Review: Salomé by Gale Theatre Company
by Brian Paul Scipione


“Never Felt So Near”


Shalom, the Hebrew word for peace, but practically used as both a greeting and a farewell (none too distant from the Arabic word for peace: salaam, also used for hello and goodbye), is derived from the same root word as the name of the real-life and biblical character Salomé. 


 Named for peace, Salomé is recorded both by history and the Bible as a person not known for it. She is notorious as a treacherous female seductress who caused the death of John the Baptist. The story has been recaptured and celebrated in countess poems, plays, operas, paintings, literary accounts and at least twelve films in the last century alone. Neither the Bible itself nor famed historian Flavius Josephus ever establishes Salome as the dancing woman, daughter of Herodias, who caused the death of John the Baptist. That hasn’t stopped tradition from branding her. 


Oscar Wilde’s 1892 symbolist play Salomé was one of the first to make much ado of her as a cunning vixen using feminine wiles to inveigle the powerful and cause death. The licentious nature of the dramatic work was too much for the London audiences of the time, and it was quickly banned, allegedly because the depiction on stage of biblical characters was not allowed. The play was written in French (note the accent in the title) and debuted in Paris in 1896. Wilde’s version soon became sacrosanct, the inspiration for almost all the later versions. It seems that Oscar had -- maybe unwittingly -- sealed her reputation.


Austin’s Gale Theater Company declares its goal: “We strive to make performance that is aesthetically arresting, physically daring and ensemble driven.”  They have succeeded beyond question with their latest performance, Salomé, (note the accent, a nod to the fact that it is loosely adapted from the Wilde version).  By no means are they doing a recreation, however. The production sets the timeline: “Salomé’s story begins after the death of John the Baptist. It starts when she has been left alone to grieve. On her own.” 


And then the explosions begin. . . .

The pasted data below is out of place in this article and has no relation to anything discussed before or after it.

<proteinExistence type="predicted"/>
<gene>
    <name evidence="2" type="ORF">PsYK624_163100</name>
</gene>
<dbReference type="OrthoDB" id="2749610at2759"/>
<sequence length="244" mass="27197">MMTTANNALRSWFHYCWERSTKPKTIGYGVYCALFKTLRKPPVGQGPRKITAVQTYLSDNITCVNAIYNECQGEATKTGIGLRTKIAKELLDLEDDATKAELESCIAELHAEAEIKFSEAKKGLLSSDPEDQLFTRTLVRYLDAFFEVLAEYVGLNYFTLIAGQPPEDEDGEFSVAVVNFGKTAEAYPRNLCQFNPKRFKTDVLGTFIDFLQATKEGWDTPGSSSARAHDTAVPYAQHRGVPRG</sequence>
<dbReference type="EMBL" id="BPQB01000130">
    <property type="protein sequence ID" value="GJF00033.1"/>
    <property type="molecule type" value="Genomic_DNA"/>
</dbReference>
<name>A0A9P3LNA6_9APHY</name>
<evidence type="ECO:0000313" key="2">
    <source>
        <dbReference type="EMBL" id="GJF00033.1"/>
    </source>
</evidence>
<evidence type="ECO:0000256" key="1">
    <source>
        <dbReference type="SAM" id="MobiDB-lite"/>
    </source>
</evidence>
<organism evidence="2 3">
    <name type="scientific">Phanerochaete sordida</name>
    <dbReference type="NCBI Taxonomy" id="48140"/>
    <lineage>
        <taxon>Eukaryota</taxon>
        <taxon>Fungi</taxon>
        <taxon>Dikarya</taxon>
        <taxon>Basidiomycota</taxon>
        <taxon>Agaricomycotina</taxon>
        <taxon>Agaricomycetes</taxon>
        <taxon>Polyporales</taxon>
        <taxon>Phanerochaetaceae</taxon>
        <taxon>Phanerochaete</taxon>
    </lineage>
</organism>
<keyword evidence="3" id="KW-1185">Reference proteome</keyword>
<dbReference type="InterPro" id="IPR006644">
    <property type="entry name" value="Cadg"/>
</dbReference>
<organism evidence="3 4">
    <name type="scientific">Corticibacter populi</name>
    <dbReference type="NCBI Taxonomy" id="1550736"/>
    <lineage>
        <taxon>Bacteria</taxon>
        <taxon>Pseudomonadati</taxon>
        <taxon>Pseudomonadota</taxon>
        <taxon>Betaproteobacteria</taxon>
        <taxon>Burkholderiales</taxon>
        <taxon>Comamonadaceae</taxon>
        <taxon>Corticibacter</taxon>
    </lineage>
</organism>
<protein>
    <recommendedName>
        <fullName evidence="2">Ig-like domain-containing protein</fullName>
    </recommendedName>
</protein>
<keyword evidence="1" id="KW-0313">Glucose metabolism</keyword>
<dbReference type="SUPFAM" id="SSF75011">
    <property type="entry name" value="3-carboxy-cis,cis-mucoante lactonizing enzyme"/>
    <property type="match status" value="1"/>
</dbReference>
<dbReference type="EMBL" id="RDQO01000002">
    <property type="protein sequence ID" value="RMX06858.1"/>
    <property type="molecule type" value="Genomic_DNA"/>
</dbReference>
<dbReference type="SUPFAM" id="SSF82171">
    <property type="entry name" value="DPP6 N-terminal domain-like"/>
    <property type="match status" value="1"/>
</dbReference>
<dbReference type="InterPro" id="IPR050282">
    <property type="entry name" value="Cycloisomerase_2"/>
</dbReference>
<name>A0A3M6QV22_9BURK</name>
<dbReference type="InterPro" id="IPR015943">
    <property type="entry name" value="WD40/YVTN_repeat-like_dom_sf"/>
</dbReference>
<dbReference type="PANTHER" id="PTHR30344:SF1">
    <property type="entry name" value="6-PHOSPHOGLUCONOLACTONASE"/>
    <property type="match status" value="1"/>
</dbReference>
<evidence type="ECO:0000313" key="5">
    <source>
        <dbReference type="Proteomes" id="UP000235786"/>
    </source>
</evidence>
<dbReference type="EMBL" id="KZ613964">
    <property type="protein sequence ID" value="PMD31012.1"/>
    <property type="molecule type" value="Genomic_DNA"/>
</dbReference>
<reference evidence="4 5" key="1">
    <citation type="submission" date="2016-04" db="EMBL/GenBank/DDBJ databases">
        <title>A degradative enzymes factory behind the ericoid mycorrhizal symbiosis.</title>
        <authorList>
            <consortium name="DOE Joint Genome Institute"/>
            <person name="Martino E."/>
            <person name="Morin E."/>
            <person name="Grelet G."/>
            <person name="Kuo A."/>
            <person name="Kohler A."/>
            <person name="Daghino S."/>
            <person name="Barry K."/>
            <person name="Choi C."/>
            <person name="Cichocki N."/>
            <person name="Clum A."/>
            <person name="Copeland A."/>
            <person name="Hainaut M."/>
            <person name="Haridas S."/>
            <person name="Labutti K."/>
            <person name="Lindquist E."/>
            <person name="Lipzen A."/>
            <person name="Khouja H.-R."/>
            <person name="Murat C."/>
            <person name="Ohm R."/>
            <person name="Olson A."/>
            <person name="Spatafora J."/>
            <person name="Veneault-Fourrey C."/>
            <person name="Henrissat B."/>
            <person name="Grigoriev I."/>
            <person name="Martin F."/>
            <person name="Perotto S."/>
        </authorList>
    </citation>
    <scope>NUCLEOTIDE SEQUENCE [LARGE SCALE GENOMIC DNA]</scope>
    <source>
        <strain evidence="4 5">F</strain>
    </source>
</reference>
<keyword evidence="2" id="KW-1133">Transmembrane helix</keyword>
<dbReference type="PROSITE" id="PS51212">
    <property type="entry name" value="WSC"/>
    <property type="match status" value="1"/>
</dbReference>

The first, a bursting geyser of water accompanied by the shrapnel splash of tear-like water drops spraying about the room.  The second, a long desperate gasp for air: greedy, hungry, nay voracious, in an effort to suck the air of life back into long stifled lungs.  More crashes of water and splashing,attended now by a staccato series of smaller but no less desperate gasps for sweet oxygen. There’s a resounding smack of flesh on porcelain as a lone female figure attempts to steady herself and take in her surroundings.  There will be another harrowing slap of flesh on wood as the actor tumbles off the stairs onto the floor. At no point can we say that an all-embracing tranquility will return to her. Eyes darting, dripping hair flailing about, movements slow and cautious and then abrupt and anxious. . . the exquisite Gabriela Pedraza, like the character she embodies, has done the unimaginable: she has turned herself inside out for all the world to see.  


Faulkner famously said of writing something to the effect of ‘Do not tell the reader how to feel, make them feel.’ In many ways this is the goal of all art. The playwright uses the actor as a vessel to convey their message or story, and the actor ideally does so in such a way that the message comes to life.  It is not merely delivered but infused with meaning, context, emotion, despair and/or alacrity.  The director and producer are charged not only to fine-tune these deliveries but -- to the extent of their own choice of involvement -- to interpret the story or message. This can be as simple as updating it for contemporary audiences or as complex as disagreeing with what has long been accepted as the playwright’s original vision. It is, perhaps, most common to do this with Shakespeare.  The theatre community revels in the beauty of his language but stumbles over what was, at the time of writing, was perfectly acceptable, including clear instances of racism, sexism and nationalism. Any historical figure is susceptible to having their real lives eternally distorted by the vagaries of historical accounts (and, just imagine all, this was before Wikipedia).  


Gale Theatre Company’s Salomé offers a great deal of vindication, maybe even redemption, for the real-life daughter of Herodias. Not that she is cleared of the charges against her: betrayal, corruption, abetting a murder and more. These are the mere play-things of myths and myth-makers.


The revision of Salomé’s reputation takes a far more important form. Her humanity is restored. She is not cast as some kind of cold calculating Disneyesque villain out for revenge. She is a person. A woman. A little girl. She is a torrent of true and visceral emotion. She is a queen and a pawn in her own life. 


Pedraza's performance conveys all this through form, movement, fury and stillness. Her vocal work, whispered poetry and haunted cries are every bit as emotive as her dancing. And her dancing is sublime. This is the unknown Salomé as created by the player. She makes us feel the painful position, the wanting desolation and the hopeful yearnings of the true Salomé. Why should Salomé remain a stereotype, a bogey meant to scare females away from embracing their gender? 


Gale Theatre Company’s experimental play is everything modern theater should be, and we are most fortunate to have it here in Austin.




by adapted by Katherine Wilkinson
Gale Theatre Company

August 05 - August 20, 2016
Vortex Repertory Theatre
2307 Manor Road
Austin, TX, 78722

Aug.05-20, 2016

more info TBA (May 16, 2016))



(via Gale Theatre)